The sheath that comes with this knife is a black Kydex sheath. This is a more modern sheath material, made out of thermoplastic. This was originally used to make holsters. The biggest advantage to Kydex is how durable it is. This sheath can survive in a variety of different environments, including being submerged in salt water. However, there are a variety of disadvantages to having a sheath made out of Kydex. It does not have much personality, in fact, it seems to look like a hard lump of plastic that lacks character. But, some people do like the dark color because it blends in well in stealth or hunting. One of the other drawbacks to having a Kydex sheath is that it is very loud when you are drawing out your knife or putting it back in. There’s a noisy click when doing either of those tasks. The last drawback to having a Kydex sheath is that with repeated drawing and putting back of your knife, the Kydex sheath will dull its edge.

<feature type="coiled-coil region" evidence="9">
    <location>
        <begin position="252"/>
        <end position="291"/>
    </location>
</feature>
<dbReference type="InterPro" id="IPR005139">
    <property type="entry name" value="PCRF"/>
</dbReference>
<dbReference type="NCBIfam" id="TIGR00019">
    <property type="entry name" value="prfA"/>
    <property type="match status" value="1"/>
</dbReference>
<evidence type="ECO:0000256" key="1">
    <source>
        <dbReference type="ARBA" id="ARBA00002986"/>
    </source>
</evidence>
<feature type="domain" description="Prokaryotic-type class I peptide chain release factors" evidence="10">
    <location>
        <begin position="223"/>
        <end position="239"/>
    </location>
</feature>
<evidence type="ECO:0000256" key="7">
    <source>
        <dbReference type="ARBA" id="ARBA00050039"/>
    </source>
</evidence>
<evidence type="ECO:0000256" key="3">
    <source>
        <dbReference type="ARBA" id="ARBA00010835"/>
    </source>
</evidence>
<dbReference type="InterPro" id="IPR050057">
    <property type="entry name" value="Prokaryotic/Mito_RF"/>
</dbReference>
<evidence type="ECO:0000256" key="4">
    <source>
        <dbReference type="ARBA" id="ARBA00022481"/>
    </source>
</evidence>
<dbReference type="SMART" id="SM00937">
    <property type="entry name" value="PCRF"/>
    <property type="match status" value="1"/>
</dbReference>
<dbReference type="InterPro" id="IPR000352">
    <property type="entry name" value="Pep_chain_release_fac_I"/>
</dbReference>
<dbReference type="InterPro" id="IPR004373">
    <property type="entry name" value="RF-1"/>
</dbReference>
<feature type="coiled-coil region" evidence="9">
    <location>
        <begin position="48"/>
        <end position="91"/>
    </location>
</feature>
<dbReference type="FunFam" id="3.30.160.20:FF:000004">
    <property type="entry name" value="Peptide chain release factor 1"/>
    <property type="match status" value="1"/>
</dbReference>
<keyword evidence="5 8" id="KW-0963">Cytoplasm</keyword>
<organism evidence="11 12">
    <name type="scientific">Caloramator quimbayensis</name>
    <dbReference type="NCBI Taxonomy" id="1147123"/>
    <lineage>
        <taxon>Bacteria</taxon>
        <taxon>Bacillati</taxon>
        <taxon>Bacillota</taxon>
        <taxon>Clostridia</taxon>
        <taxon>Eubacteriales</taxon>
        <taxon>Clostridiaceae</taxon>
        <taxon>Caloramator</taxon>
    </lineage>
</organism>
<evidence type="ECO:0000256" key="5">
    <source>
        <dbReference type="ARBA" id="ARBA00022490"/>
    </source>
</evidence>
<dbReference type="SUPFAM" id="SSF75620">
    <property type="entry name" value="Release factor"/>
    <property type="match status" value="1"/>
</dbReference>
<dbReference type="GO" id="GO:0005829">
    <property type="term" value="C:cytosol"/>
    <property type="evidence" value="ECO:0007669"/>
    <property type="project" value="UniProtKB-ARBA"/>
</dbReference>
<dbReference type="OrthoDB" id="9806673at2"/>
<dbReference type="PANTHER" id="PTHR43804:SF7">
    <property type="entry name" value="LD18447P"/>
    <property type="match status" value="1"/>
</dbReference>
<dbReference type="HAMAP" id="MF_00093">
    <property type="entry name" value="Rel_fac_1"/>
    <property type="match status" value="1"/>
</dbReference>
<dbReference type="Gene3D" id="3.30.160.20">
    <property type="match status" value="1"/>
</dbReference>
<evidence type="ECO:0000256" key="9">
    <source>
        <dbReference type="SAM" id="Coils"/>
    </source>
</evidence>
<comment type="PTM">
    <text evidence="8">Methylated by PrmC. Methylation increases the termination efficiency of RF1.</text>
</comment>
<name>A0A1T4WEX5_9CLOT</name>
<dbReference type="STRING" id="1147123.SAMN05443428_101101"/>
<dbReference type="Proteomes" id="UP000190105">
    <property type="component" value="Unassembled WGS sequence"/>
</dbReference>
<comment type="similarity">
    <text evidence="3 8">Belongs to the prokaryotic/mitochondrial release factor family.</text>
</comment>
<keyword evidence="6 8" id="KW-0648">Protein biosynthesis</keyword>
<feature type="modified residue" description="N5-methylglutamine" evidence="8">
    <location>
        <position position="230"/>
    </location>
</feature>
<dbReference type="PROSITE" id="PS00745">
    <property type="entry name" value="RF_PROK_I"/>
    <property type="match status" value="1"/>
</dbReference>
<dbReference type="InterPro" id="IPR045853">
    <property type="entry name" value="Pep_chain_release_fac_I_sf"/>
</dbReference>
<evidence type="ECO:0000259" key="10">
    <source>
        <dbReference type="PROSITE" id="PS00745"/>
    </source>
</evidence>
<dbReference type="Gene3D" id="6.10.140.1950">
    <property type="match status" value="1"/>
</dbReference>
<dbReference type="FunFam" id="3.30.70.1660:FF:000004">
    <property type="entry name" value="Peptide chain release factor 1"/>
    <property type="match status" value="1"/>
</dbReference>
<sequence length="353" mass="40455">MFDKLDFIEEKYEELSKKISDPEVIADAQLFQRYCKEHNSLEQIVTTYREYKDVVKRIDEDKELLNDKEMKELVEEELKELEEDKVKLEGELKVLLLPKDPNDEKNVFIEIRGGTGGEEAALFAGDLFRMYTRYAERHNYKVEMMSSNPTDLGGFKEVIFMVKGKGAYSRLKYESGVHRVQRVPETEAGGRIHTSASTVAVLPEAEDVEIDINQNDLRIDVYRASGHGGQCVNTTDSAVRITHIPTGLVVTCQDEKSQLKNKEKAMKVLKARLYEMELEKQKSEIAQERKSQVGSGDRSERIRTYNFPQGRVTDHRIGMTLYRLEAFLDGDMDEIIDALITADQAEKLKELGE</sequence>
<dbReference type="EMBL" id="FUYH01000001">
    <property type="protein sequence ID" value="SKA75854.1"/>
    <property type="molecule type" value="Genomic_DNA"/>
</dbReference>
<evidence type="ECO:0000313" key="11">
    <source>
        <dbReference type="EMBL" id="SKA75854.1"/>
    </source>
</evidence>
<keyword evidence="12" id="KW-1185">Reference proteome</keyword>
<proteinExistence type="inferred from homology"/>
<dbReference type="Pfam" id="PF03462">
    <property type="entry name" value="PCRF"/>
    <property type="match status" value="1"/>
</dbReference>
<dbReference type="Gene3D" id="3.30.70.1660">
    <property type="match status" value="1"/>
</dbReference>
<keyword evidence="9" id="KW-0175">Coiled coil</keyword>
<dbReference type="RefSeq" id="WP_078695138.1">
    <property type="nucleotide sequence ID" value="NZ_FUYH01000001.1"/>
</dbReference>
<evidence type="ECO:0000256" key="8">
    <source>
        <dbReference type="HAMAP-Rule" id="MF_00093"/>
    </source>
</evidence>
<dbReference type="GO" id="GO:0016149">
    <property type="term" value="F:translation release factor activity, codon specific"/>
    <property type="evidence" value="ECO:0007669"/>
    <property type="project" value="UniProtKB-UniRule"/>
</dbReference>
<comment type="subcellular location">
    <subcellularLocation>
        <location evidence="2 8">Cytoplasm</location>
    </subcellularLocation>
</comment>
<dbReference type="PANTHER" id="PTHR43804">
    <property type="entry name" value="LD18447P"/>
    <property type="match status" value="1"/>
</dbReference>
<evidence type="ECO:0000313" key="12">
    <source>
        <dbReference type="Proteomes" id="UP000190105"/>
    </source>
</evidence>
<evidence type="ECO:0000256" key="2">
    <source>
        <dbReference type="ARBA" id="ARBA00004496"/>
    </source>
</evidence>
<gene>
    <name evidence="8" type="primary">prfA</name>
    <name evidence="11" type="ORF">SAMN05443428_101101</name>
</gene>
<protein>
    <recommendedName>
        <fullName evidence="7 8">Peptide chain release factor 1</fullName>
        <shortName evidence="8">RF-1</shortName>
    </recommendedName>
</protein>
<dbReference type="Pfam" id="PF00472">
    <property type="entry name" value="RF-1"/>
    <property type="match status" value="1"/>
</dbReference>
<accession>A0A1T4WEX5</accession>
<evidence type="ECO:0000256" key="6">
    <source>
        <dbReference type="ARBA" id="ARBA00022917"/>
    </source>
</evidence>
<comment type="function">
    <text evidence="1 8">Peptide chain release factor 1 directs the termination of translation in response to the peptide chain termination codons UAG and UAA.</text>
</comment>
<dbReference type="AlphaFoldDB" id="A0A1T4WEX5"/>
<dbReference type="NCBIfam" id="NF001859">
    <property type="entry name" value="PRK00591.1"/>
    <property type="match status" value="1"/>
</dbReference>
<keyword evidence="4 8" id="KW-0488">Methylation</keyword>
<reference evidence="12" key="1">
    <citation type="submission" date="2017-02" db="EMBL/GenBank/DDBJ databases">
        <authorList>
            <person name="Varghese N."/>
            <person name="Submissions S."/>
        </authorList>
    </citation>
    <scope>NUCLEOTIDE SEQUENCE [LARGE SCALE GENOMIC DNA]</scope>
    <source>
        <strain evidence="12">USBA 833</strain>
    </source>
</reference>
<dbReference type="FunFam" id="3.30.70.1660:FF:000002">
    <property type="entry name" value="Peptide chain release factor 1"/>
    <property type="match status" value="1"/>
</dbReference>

The Specs:

The blade on the Rakkasan is 4.894 inches long, with a thickness of 0.147 inches. The overall length of this knife is 10.438 inches long. This knife weighs in at 9.2 ounces.

 

Conclusion:

CRKT started their company with a single purpose: to bring useful technological advancements and entirely new product concepts to today’s market. To achieve that purpose, they have been collaborating with some of the most well-known, most advanced, and most popular knife designers and makers in the world.